Also, the past about 3-4 visits have become a bit awkward as my son seems to have little interest in connecting with myself or even his half-brothers and Jacob.
I read a blog a while back that seemed to call me out on certain specific things I have written about before, in years past. When comments that specific are made, even if they don't directly mention me, I kind of know that that one half of the sentence, that was about how I'm a horrible person for wanting to visit my son because it means I'm abandoning him again and again and have done so far too many times. The fact that I probably stated somewhere that it's OK with me if my son is upset with me for choosing an adoption plan for him(in the future), that made me out as a sadist that thinks it's OK if children are hurt by the actions of an adult.

So, in light of that idea, at this point, I'm hoping that my son decides to ask to see me, because he is a very intelligent boy now. Says far more large words than other kids his age, even though his lack of co-ordination and the fact that he has a short attention span that seems to point to ADD(which I and Jacob have, really wish that wasn't so heritable!).  Two years ago, his adoptive mom told me that he pointed me out on the Christmas postcard picture I sent them, and the fact that he could point to a picture and say "That's Cindy, she's my birthmom" that was the first nail in the coffin for my desire for visits. Because my goal in visiting was to make myself known. I often told myself, if my son knows who I am, then the reason for visiting is void.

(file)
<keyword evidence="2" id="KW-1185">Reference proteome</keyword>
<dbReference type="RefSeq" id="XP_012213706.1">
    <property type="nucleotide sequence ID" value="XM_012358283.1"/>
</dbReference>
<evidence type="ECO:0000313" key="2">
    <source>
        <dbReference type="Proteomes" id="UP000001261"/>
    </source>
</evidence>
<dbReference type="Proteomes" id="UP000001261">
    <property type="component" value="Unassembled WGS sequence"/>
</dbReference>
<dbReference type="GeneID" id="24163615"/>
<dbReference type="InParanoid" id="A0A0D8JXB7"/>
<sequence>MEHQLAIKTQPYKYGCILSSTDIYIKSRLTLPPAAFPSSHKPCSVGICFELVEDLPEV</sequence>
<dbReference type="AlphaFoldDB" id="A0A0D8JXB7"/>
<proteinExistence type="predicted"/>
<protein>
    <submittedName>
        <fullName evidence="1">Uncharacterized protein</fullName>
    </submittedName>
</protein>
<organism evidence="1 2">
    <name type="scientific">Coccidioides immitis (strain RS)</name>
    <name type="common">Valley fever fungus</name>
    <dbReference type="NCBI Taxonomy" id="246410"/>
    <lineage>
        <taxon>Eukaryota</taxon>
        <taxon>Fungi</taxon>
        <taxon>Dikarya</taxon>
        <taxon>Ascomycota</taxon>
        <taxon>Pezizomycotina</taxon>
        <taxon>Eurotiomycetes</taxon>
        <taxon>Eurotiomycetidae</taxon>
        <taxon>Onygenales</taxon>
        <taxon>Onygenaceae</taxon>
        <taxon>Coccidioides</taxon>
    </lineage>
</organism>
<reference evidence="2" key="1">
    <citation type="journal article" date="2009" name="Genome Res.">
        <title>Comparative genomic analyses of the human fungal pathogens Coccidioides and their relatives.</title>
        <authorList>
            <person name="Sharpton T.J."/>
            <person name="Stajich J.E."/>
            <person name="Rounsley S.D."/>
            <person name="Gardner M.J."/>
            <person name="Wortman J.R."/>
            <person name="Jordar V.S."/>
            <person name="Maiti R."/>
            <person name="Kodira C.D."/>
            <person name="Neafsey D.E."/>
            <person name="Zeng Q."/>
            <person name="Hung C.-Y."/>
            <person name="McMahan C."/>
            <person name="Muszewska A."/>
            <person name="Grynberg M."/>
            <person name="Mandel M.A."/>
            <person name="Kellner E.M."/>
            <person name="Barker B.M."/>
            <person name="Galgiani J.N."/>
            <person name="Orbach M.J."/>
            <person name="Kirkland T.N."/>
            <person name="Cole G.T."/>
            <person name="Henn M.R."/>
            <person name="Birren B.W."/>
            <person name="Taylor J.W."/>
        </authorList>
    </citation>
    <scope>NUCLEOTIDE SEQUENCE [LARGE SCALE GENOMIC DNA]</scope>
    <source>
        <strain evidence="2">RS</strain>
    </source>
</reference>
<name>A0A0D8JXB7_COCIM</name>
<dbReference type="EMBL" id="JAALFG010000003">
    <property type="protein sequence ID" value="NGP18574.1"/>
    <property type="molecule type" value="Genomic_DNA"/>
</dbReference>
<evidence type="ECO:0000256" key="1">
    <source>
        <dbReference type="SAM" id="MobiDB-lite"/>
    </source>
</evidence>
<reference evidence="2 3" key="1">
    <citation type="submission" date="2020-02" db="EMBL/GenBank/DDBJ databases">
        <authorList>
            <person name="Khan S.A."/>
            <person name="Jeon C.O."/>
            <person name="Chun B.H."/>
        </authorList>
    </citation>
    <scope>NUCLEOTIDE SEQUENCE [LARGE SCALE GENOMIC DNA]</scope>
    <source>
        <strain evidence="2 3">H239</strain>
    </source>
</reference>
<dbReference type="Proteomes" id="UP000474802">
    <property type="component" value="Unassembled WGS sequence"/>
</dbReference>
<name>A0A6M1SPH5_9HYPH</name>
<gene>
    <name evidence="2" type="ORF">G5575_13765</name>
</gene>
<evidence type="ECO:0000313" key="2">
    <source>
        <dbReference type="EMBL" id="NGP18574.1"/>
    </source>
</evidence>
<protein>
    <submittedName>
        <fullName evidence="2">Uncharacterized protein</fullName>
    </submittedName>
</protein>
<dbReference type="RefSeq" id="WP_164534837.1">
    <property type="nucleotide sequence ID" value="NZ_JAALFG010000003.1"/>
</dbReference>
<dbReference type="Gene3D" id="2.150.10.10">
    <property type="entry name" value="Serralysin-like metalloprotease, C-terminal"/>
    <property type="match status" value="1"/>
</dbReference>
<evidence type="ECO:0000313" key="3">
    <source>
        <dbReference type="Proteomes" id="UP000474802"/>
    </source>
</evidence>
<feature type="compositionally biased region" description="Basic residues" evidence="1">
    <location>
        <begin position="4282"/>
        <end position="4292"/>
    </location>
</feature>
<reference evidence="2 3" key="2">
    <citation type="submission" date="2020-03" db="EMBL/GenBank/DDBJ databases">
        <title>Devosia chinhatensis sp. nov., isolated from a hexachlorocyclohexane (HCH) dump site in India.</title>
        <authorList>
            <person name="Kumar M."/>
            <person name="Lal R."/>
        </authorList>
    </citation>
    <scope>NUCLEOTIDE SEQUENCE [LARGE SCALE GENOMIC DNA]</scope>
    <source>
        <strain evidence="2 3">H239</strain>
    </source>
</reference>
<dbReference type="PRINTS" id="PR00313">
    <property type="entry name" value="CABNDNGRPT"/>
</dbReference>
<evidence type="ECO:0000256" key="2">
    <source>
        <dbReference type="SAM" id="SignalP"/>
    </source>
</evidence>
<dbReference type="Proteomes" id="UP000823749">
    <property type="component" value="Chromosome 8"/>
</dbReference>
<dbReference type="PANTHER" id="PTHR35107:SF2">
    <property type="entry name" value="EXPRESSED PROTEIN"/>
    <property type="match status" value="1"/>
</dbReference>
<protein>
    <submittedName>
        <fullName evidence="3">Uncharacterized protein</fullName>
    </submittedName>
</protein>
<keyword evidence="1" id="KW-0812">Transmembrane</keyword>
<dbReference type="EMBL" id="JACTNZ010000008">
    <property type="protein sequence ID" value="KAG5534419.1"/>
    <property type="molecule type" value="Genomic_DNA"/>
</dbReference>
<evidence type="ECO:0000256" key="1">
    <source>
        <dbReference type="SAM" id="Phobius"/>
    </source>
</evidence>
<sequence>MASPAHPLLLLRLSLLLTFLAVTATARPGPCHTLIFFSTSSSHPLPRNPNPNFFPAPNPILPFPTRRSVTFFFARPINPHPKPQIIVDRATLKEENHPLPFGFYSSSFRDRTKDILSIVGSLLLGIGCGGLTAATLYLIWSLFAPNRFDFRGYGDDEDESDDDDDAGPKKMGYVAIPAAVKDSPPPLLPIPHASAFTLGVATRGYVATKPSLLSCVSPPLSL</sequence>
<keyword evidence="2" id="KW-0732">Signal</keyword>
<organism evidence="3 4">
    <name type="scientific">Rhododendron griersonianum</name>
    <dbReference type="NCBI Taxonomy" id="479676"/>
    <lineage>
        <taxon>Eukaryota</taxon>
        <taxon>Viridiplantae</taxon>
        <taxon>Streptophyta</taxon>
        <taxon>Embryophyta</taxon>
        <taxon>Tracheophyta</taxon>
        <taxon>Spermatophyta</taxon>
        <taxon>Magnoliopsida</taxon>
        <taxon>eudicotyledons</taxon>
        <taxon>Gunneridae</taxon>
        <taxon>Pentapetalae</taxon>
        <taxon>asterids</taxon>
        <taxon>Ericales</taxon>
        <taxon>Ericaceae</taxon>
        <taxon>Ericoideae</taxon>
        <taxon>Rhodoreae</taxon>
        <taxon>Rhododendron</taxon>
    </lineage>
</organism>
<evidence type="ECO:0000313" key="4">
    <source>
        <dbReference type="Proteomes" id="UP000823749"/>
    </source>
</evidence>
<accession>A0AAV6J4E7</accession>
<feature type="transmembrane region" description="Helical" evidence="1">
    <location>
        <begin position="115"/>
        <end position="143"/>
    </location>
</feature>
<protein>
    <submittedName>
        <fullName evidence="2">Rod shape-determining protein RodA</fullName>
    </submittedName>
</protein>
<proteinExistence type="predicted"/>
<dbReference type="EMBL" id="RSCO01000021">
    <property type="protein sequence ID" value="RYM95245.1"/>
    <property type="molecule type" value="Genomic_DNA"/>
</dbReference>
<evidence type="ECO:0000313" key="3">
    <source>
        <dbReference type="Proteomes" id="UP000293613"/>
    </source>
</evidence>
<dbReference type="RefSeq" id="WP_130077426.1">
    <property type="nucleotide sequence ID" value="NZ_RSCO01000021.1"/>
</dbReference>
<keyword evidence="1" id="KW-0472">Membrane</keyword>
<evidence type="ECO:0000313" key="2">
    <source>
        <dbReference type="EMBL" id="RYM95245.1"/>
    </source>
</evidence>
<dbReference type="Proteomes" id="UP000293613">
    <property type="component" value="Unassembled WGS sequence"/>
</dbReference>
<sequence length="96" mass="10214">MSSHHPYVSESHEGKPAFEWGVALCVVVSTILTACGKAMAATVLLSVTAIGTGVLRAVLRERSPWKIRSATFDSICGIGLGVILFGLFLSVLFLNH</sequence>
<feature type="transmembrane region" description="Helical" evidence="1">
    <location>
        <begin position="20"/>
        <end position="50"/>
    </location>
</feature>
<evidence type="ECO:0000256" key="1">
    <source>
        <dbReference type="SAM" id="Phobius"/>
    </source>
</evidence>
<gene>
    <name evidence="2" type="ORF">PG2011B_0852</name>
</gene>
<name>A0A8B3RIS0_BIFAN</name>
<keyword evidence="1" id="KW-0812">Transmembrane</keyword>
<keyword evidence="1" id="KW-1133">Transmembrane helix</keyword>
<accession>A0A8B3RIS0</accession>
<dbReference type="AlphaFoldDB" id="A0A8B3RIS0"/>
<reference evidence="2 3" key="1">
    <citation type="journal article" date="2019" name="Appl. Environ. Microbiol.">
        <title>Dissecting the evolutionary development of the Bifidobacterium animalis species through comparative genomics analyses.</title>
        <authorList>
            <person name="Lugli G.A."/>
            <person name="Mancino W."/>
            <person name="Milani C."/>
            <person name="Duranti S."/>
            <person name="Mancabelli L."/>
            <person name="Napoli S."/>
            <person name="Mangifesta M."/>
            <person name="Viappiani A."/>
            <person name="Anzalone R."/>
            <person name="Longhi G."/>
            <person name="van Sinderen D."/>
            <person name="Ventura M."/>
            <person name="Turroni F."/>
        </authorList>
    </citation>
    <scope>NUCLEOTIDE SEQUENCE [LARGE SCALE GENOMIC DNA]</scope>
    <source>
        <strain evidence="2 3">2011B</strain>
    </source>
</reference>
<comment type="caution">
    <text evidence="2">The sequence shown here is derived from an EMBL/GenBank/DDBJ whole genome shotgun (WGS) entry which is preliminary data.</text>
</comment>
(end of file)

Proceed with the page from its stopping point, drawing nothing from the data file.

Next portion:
Unless of course, he actually asks to see me. I feel terrible about the idea that I could have been 'forcing' him to see me all these years, and that's one of the biggest changes. I'm not going to force anything anymore.